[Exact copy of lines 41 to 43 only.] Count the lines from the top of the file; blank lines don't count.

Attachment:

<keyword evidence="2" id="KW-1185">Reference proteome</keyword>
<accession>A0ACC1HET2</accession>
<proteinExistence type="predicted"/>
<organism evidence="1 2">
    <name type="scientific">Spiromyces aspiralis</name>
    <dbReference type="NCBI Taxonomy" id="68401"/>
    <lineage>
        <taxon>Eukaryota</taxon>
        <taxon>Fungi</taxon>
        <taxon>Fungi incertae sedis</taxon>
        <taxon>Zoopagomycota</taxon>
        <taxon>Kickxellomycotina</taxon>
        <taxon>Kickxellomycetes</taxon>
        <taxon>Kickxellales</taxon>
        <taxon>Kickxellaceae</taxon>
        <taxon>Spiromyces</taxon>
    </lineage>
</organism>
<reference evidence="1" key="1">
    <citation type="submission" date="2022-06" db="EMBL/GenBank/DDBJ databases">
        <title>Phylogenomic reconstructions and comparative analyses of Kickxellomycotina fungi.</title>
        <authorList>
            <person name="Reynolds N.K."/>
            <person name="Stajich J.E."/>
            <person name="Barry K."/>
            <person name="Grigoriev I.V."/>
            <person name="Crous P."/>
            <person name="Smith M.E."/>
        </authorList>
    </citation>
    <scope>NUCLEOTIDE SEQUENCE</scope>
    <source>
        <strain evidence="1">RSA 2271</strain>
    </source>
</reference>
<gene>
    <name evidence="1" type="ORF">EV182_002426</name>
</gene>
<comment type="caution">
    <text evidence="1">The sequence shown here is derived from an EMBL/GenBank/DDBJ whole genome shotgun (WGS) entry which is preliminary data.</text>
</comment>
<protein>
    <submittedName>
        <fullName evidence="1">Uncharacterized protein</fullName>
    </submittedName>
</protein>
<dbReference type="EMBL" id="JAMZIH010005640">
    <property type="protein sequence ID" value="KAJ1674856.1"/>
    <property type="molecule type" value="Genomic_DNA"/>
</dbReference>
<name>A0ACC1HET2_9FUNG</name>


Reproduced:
</comment>
<protein>
    <submittedName>